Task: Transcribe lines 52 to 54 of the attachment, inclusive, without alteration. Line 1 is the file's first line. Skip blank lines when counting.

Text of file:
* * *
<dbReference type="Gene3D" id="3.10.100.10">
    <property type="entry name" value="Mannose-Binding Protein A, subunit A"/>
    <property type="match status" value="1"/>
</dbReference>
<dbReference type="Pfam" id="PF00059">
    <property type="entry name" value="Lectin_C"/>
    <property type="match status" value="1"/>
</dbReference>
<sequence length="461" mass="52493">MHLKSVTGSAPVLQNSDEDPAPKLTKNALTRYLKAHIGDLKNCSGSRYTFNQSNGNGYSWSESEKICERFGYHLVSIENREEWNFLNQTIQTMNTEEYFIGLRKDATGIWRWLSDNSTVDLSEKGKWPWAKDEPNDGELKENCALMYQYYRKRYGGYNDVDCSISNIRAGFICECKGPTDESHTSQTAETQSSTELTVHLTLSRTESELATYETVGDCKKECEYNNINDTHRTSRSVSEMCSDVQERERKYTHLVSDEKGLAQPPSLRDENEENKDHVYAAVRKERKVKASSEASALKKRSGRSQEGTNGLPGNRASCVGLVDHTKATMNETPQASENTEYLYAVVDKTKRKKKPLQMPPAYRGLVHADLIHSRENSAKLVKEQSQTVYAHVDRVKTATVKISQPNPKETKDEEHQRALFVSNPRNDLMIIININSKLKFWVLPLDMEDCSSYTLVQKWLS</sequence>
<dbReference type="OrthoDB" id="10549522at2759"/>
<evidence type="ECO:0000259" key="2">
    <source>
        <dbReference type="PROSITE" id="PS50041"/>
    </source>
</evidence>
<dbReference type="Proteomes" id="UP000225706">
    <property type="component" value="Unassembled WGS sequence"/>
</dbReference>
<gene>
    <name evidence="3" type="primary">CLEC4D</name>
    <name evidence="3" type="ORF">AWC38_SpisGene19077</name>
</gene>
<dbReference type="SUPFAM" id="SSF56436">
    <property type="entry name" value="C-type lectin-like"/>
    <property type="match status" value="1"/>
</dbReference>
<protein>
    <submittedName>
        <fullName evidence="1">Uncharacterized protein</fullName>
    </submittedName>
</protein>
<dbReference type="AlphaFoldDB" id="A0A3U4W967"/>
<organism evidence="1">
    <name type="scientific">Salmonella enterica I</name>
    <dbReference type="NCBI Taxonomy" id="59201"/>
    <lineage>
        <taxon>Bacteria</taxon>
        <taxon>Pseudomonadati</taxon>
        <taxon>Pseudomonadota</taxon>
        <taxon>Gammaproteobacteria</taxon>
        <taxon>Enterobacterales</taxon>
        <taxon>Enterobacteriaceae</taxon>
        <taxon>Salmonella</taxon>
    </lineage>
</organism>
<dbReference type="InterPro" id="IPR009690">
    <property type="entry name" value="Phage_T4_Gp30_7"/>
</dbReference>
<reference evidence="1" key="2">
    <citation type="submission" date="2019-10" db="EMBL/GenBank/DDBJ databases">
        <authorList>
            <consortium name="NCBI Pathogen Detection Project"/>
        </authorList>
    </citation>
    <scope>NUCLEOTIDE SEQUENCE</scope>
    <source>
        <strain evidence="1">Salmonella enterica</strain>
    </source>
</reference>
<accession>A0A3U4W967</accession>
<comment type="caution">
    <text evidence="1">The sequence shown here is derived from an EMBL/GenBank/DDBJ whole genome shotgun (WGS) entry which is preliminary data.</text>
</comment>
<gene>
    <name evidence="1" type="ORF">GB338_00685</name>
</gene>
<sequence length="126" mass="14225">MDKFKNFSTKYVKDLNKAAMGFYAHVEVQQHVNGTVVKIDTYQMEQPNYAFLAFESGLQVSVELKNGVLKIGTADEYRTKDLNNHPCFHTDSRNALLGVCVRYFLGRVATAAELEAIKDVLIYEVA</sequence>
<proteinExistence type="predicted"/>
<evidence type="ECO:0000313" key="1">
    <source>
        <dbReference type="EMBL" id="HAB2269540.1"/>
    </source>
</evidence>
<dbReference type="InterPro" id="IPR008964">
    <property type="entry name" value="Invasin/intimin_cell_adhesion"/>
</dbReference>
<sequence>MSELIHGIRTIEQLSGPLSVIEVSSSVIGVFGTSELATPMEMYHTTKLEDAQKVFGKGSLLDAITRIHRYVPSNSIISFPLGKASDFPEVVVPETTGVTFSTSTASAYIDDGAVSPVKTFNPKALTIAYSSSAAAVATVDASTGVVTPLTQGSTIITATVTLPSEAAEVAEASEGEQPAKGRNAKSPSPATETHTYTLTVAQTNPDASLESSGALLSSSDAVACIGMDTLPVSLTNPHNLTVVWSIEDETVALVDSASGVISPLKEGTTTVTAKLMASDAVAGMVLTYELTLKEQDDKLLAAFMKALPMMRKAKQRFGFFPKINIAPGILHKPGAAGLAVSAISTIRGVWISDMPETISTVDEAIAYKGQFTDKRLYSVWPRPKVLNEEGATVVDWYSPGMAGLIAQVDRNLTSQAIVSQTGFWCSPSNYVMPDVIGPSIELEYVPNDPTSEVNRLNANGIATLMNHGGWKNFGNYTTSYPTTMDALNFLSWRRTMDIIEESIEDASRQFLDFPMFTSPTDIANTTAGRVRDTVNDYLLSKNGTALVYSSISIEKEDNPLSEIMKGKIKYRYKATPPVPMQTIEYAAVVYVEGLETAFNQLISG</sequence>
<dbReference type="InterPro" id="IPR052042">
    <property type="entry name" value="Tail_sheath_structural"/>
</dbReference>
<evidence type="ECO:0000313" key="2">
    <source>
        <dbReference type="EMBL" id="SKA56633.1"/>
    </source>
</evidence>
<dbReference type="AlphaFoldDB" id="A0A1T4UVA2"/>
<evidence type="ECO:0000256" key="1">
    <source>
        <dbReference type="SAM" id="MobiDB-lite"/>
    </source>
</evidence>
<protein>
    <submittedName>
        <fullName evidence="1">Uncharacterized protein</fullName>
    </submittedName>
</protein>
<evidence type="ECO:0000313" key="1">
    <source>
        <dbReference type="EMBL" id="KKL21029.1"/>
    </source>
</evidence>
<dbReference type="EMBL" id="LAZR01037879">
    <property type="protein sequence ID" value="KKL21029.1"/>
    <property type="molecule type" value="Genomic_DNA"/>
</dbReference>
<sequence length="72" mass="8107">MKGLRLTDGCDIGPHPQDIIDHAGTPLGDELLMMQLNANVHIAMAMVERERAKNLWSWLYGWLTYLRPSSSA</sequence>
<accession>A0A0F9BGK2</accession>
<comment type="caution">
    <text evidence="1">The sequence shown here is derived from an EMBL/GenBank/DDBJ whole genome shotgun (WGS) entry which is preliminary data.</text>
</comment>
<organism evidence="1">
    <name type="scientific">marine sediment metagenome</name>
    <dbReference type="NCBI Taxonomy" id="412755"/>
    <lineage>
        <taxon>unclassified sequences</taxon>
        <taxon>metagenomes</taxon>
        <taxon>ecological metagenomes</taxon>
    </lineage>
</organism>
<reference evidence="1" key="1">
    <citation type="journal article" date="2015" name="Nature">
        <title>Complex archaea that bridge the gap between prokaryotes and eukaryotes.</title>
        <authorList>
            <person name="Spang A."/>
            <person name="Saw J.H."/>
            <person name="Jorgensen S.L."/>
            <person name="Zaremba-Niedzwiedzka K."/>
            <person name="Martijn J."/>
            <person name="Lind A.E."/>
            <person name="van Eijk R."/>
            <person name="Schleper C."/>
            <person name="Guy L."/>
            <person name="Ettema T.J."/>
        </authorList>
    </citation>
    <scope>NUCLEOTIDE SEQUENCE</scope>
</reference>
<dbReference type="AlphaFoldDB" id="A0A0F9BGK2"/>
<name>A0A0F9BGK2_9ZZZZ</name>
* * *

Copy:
            <consortium name="NCBI Pathogen Detection Project"/>
        </authorList>
    </citation>